Meta’s implementation of (its interpretation of) the Metaverse has become the butt of many jokes. Yet, you should be more worried about the possibility they may succeed. Now, you’re not supposed to bite the hand that feeds, although Epic Games seems to have bought into Meta’s vision, with Tim Sweeney announcing the Fortnite metaverse will be coming and the Epic career page beckoning with “Join the Metaverse”. By contrast, SchiZotypy Games proclaims: “Break free from the Metaverse!” But why?
Now, a quick declaration of interests here: When you – as a company – have made it into your mission to make great narrative-driven games with no micro-transactions, you are putting yourself open to be attacked by competitors who have a different vision. This rivalry is not really there with Epic Games, since they also supply – and make money from – makers of narrative-driven games. However, your main nemeses will be social media companies promoting the Metaverse, like Meta, because they are disrupting your bottomline. It only makes sense for us to do the same to them.
Forgot about the Oblivion horse armour controversy; forget even about Fortnite: Microtransactions were popularised by Farmville. Who benefited from Farmville (apart from Zynga)? Facebook (as Meta was then called) of course. Facebook popularised microtransactions. More generally, the decline of narrative-driven gaming coincided with the rise of social media (although it wasn’t exactly a coincidence). And this is why those who love narrative gaming should be worried about social media and the Metaverse in particular.
What is the Metaverse?
In Dreamfall Chapters, you will see people on the streets addicted to Dreamtime. Basically, to Dreamtime’s useds, Dreamtime is like a VR version of Roblox (hence, a Metaverse). Interestingly enough, this is an incredibly meta take on itself, because Dreamfall Chapters is a narrative-driven game with an Anti-Metaverse message.
A Metaverse is thus social media supported by Augmented Reality and/or Virtual Reality. The point of the Metaverse is to blur and eliminate the boundaries of social media “reality” and real-life. Dreamfall: Chapters (as well as the Matrix) depict(s) a VR-driven metaverse. An AR-driven metaverse is more rare in fiction but could potentially be used to depict those who opt-out as monsters or freaks. Meta is proposing to bring together the worst elements of the two types of metaverses and ahead of schedule too!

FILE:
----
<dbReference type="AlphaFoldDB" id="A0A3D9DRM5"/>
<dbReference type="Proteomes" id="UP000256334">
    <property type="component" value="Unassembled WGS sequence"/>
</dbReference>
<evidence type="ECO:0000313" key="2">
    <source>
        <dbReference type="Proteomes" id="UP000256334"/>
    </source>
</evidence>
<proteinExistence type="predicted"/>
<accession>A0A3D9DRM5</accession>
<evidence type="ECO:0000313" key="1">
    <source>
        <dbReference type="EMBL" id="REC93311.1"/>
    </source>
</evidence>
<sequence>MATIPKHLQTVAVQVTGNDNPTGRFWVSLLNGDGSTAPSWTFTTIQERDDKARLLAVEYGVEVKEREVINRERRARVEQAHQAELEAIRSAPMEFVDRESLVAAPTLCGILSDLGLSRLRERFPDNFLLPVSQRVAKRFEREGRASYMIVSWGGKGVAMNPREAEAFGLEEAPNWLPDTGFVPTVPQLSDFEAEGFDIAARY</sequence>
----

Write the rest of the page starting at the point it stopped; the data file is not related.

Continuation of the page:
Why the Metaverse is bad
Now, I’m not a Luddite; AR and VR, being technologies, can be used for good or bad. The Metaverse – like social media – is best not thought of as a technology, but rather as an institution, and a highly oppressive one at that. Michel Foucault and Jacques Derrida would have had a field day trying to deconstruct it. I could imagine totalitarian dictatorships like North Korea developing their own Metaverses to enforce their state ideologies more effectively. There is hardly any benign use for the Metaverse, if any.
To make a long story short: The Metaverse is bad because social media is bad. Social media is bad because it gives its owners the power the regiment social interactions, even as they are not responsible to adequately wield that power. Instagram ruined beauty standards. Facebook ruined gaming (and politics). And so forth. The Metaverse arms social media with AR and VR, making it the most advanced type of social media.
There is an antidote
The antidote to the Metaverse is the resurrection of Narrative-Driven gaming. Self-contained media like books, movies, stage plays and (yes) narrative-driven single-player games (let’s call them game plays) provide you with suggestions and inspiration. Thus, these only temporarily lapse the real world and allow you to come back to it as a better person. Indeed, these provide bildung – to use a fancy German word. However, whereas most writers and filmmakers are typically highly self-aware of that, most game developers aren’t. That SchiZotypy Games is, makes the difference.
To facilitate this mission, we are also rethinking the entire production logistics of game development. We can destroy the Metaverse, simply by not using social media. It is much easier to quit social media if the stimulating features can be derived from media. Media which do not have the potential to ruin friendships.
The “prepackaged” aspect of game plays, is not an obsolete gimmick, and rather an essential asset. Of course, to break free from the Metaverse is easier said than done. Given that its direct predecessors already appear lucrative, leading the charge against it may feel as a losing proposition. Well then, challenge accepted!